Corpse flower
Brandy Eide, deputy CEO at the San Diego Botanic Garden, measures the corpse plant in 2021. Photo credit: Courtesy, SDBG

The San Diego Botanic Garden expects a rare and rancid bloom of an Amorphophallus titanum to appear soon. Not familiar? Perhaps you’ve heard of its nickname – the corpse flower. 

The bloom is expected to let its stink flag fly sometime within the next week, with the stench to last only two days. It’s a special event, as these plants require seven to ten years to produce their first blooms. 

This is the first corpse flower to bloom at the Encinitas garden since November 2021, adding a new element to “Savage Gardens,” the carnivorous plant exhibition that opened Saturday.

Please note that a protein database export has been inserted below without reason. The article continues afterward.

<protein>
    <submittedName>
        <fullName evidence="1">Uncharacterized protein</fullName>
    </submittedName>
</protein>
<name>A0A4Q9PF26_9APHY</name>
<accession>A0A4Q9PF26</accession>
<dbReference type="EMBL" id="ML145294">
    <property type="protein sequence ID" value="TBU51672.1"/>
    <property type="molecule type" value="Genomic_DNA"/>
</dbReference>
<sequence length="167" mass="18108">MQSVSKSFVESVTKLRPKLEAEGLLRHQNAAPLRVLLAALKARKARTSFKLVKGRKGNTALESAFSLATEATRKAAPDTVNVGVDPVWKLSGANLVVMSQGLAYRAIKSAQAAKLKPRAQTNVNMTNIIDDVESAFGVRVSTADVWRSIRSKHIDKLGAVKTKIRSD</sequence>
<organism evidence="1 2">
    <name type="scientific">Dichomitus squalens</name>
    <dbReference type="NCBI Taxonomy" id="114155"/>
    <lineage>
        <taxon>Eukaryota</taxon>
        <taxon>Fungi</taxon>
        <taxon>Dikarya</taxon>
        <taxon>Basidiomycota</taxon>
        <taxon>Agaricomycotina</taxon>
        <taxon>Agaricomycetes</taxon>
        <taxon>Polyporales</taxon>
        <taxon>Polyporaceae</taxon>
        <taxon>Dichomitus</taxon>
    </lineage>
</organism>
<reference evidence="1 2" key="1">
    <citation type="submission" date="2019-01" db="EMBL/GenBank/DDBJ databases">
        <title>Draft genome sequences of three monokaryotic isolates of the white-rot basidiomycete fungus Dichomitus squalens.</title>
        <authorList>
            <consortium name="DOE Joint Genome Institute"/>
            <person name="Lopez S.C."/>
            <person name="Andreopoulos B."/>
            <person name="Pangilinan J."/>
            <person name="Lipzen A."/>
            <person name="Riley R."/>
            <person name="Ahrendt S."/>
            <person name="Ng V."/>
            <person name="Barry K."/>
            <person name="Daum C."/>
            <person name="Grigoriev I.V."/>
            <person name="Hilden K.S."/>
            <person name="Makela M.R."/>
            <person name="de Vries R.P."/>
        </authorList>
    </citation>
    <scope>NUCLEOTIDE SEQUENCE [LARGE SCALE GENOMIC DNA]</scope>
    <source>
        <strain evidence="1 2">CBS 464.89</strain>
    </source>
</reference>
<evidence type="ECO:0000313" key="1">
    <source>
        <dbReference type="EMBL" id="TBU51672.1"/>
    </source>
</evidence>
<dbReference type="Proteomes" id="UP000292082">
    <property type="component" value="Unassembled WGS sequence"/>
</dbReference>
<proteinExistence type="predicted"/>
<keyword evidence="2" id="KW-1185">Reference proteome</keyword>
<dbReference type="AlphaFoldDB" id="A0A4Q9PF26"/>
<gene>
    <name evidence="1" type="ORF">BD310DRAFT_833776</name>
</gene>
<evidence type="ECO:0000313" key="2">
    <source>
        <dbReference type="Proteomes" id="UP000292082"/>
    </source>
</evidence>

The corpse plant will be on view to the general public starting Saturday too.

Found within the dense rainforests of Sumatra, the flower earned its nickname by mimicking an odor of rotten meat to attract pollinators such as carrion beetles and flies. The compounds that create the odor have been identified and described as smelling like cheese, garlic, smelly feet, diapers or rotten fish.

The garden – general admission costs $18 – books slots online, and is open six days a week, except Tuesdays. The hours are 9 a.m. to 5 p.m. with the last allowable booking at 4 p.m.